Note to readers, attached is the complete final report for FNE97-179
Tony Potenza is an organic grower of soya, corn, and other grains. Heretofore he has seeded rye as a cover crop following his soya harvest, but he has not been able to obtain an adequate cover this way. His SARE project concerned 1) experimentation with several grass and legume species as cover crops, 2) earlier sowing to permit better stand establishment of the cover, and 3) modification of cultivation equipment to permit sowing of the cover crop between the rows of standing soya, prior to the soya harvest.
In preliminary trials he and his friend John Myers, who is also an organic grain grower, experimented with several species that they considered likely candidates for cover crops. They settled on four—Dutch white clover, medium red clover, annual ryegrass, and creeping red fescue—for further investigation. In order to sow the cover crops while the soya was still standing, they modified Danish shank row-crop cultivators to perform the task of sowing simultaneously with the last cultivation of the soya in mid-July. The modifications consisted of mounting Gandy seed boxes on the cultivators, and running tubes, through which the seeds drop, from the Gandy boxes to just behind the shanks. Mr. Myers mounted an electric motor on his cultivator to power the seed box; Mr. Potenza powered his with a drive wheel.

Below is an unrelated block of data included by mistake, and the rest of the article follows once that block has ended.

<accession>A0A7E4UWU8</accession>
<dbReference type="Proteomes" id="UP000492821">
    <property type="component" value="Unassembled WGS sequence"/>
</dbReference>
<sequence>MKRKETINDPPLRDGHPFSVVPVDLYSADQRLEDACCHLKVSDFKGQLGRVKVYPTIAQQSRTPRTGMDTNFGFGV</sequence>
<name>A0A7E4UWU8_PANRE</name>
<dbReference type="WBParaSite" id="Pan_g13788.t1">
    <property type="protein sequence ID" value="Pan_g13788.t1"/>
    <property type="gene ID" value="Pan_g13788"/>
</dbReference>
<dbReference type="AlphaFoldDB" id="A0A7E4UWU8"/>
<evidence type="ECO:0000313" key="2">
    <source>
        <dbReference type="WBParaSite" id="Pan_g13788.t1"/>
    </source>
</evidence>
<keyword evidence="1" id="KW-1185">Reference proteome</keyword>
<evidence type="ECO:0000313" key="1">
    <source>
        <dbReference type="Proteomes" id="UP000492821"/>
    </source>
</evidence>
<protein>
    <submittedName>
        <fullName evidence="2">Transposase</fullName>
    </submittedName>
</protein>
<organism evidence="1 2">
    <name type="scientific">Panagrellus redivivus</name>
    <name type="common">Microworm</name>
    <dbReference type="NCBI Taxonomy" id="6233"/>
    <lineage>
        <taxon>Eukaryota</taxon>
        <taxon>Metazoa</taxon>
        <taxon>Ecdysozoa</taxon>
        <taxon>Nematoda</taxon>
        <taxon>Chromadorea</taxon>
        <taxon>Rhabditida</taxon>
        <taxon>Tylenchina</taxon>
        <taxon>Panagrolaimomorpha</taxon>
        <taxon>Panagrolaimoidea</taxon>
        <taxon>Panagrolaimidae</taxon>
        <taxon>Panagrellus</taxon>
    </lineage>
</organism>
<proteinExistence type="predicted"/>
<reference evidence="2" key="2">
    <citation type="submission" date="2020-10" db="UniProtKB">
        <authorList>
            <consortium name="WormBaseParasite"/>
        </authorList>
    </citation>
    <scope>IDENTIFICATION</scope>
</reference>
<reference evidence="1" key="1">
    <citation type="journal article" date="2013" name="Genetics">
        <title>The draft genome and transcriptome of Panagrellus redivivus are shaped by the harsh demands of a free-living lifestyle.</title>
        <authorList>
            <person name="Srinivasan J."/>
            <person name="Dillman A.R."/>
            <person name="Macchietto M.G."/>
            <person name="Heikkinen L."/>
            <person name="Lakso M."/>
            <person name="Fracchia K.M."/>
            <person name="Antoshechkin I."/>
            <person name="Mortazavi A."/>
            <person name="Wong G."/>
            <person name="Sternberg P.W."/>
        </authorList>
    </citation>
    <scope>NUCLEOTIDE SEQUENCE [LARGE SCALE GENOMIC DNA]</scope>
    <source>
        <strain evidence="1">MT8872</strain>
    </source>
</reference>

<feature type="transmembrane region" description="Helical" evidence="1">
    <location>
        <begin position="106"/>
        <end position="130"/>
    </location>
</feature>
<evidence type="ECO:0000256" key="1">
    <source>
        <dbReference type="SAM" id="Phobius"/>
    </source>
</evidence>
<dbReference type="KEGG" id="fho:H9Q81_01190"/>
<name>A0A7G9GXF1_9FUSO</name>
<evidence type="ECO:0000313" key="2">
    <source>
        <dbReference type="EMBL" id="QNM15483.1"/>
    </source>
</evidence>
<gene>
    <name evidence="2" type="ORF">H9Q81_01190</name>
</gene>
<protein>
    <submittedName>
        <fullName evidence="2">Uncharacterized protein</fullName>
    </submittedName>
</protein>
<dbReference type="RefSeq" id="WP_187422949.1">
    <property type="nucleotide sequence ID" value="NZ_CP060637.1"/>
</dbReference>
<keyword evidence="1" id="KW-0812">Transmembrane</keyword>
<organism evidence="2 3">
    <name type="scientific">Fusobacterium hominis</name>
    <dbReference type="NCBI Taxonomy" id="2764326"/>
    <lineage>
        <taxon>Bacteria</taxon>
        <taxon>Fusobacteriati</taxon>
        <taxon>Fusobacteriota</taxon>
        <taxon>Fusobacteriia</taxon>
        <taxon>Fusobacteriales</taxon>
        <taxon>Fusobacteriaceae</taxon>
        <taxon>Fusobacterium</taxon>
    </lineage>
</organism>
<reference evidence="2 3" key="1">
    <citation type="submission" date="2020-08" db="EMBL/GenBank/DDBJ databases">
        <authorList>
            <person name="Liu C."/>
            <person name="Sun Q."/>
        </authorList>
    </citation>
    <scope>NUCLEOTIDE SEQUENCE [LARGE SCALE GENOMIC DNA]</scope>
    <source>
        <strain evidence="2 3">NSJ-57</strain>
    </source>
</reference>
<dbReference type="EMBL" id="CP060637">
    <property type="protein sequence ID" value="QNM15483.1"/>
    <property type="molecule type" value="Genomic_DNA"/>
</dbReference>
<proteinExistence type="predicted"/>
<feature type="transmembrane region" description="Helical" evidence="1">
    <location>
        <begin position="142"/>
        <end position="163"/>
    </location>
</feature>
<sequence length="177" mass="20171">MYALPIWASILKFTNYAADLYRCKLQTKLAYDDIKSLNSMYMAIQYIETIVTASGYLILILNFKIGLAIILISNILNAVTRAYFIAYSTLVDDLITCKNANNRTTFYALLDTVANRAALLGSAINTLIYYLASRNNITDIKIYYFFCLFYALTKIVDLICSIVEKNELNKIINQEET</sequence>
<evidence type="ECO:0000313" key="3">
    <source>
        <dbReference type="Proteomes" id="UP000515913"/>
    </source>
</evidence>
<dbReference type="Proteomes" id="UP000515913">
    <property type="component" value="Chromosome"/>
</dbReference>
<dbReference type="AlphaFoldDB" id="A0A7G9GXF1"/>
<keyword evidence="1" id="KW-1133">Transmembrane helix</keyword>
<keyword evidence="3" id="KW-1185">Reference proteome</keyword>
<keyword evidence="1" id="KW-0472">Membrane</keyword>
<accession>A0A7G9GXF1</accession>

Mr. Potenza reports that their system worked well for Dutch white clover, medium red clover, and annual ryegrass. All established well between the rows of soya, but did not grow so much as to interfere with the operation of the combine, when it came time to harvest the soya. Ground cover through the winter was good, and by planting time the following spring enough biomass had accumulated that Mr. Myers was able to graze cattle on it. Of the various cover crops tried, Mr. Myers prefers ryegrass because it establishes well, the seed is cheap, and it provides plenty of biomass for spring grazing. Mr. Potenza prefers a mixture of ryegrass and Dutch white clover, because the clover fixes atmospheric nitrogen, and the ryegrass establishes well in wet spots where the clover does not easily take root.
Mr. Potenza followed his cover trials with corn. He reports an 8% increase in corn yields following legume winter cover crops, which translated into a net increase in profit of about $15 per acre, with little additional investment or labor, apart from the initial modifications done to the cultivator. Mr. Potenza estimates the cost of the modifications at $600 to $900.